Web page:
On Easter Monday, April 24, 1916, a group of Irish nationalists proclaimed the establishment of the Irish Republic and, along with some 1,600 followers, staged a rebellion against the British government in Ireland. The rebels seized prominent buildings in Dublin and clashed with British troops. Within a week, the insurrection had been suppressed and more than 2,000 people were dead or injured. The leaders of the rebellion soon were executed. Initially, there was little support from the Irish people for the Easter Rising; however, public opinion later shifted and the executed leaders were hailed as martyrs. In 1921, a treaty was signed that in 1922 established the Irish Free State, which eventually became the modern-day Republic of Ireland.
The Easter Rising was intended to take place across Ireland; however, various circumstances resulted in it being carried out primarily in Dublin. On April 24, 1916, the rebel leaders and their followers (whose numbers reached some 1,600 people over the course of the insurrection, and many of whom were members of a nationalist organization called the Irish Volunteers, or a small radical militia group, the Irish Citizen Army), seized the city’s general post office and other strategic locations. Early that afternoon, from the steps of the post office, Patrick Pearse (1879-1916), one of the uprising’s leaders, read a proclamation declaring Ireland an independent republic and stating that a provisional government (comprised of IRB members) had been appointed.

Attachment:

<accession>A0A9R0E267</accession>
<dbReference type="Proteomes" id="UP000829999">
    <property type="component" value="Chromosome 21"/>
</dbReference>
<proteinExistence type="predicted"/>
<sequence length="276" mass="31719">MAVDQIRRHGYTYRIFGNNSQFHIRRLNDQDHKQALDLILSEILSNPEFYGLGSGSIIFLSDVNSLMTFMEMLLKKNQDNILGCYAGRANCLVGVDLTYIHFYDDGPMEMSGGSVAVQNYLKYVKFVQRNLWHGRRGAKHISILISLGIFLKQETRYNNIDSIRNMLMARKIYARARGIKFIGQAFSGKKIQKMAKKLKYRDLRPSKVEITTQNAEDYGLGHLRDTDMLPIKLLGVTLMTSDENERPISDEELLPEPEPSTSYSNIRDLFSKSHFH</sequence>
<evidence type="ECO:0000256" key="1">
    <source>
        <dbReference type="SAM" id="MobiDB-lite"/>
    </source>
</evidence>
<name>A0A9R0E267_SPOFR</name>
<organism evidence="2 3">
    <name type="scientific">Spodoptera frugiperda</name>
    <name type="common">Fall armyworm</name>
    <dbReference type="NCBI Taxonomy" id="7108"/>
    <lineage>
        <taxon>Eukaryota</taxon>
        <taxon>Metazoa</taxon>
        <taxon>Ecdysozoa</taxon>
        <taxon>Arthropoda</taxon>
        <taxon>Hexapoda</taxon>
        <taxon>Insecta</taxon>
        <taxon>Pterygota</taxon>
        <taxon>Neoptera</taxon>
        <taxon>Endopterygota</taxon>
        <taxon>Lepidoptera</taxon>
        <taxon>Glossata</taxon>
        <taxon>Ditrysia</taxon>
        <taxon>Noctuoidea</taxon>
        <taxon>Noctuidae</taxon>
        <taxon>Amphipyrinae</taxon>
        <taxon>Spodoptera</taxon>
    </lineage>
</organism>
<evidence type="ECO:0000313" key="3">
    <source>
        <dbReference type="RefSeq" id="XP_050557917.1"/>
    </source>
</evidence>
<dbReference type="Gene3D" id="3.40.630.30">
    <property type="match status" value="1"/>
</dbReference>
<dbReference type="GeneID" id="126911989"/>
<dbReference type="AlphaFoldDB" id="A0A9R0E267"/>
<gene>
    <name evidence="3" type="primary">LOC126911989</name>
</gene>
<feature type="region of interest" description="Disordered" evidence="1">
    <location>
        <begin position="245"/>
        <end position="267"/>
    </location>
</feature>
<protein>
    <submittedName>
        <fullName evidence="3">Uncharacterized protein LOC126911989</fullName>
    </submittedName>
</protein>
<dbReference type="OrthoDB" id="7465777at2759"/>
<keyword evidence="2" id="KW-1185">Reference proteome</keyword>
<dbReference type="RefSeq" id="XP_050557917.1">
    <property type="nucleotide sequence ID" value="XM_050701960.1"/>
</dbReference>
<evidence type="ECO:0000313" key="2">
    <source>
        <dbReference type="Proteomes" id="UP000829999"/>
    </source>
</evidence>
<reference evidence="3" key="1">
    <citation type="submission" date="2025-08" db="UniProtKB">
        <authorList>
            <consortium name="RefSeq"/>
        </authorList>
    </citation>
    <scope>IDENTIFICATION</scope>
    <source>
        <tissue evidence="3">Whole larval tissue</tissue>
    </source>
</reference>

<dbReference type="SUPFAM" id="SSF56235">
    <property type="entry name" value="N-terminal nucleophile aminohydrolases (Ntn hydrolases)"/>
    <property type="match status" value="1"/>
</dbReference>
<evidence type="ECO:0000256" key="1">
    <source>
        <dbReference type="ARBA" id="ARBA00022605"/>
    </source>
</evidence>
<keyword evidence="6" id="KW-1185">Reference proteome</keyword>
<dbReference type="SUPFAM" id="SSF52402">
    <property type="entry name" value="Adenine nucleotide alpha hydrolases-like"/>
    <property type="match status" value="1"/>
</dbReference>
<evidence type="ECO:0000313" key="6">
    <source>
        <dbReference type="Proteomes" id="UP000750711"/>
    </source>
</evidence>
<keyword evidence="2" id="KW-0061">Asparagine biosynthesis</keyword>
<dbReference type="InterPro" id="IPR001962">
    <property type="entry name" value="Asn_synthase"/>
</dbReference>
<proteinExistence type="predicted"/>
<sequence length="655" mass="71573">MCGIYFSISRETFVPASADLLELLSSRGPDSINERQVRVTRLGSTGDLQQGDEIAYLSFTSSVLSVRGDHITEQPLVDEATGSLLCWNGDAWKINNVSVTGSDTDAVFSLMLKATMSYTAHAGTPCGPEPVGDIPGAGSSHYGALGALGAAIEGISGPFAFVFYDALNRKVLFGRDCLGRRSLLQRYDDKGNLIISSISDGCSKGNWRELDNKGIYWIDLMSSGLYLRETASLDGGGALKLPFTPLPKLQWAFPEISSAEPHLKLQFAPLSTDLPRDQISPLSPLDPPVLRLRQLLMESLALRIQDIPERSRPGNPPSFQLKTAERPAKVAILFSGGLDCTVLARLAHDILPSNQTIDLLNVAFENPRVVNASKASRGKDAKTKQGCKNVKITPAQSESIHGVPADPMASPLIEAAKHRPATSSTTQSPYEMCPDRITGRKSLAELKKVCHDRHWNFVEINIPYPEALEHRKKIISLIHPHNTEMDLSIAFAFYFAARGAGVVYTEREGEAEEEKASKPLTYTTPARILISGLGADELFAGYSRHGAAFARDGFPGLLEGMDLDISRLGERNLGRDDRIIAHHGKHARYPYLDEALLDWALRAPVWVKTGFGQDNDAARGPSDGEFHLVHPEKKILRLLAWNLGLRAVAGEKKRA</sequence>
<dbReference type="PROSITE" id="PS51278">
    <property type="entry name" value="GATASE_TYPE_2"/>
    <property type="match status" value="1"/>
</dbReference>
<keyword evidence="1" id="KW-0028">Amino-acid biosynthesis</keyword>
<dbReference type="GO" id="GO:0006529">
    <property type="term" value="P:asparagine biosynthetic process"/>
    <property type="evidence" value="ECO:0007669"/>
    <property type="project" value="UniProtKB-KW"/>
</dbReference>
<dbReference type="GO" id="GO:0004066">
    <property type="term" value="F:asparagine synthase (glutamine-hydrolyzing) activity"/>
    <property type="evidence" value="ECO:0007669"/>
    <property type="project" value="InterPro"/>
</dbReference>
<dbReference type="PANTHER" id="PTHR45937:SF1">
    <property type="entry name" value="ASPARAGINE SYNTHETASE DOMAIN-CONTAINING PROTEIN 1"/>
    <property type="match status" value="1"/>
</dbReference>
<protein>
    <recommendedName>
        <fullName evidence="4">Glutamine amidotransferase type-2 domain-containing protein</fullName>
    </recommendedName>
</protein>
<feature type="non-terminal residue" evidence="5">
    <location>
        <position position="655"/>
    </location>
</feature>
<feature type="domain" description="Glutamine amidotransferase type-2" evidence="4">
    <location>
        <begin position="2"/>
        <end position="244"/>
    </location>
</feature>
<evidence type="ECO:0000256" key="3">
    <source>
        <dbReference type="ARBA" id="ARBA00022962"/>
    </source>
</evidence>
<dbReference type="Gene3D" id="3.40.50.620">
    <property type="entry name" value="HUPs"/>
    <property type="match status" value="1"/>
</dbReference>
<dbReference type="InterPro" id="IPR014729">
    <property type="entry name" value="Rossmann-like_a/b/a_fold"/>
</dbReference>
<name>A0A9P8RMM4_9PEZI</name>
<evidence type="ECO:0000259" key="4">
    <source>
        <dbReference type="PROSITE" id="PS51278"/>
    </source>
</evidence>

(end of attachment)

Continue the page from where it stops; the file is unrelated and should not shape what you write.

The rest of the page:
Despite the rebels’ hopes, the public did not rise to support them. The British government soon declared martial law in Ireland, and in less than a week the rebels were crushed by the government forces sent against them. Some 450 people were killed and more than 2,000 others, many of them civilians, were wounded in the violence, which also destroyed much of the Dublin city center. Initially, many Irish people resented the rebels for the destruction and death caused by the uprising.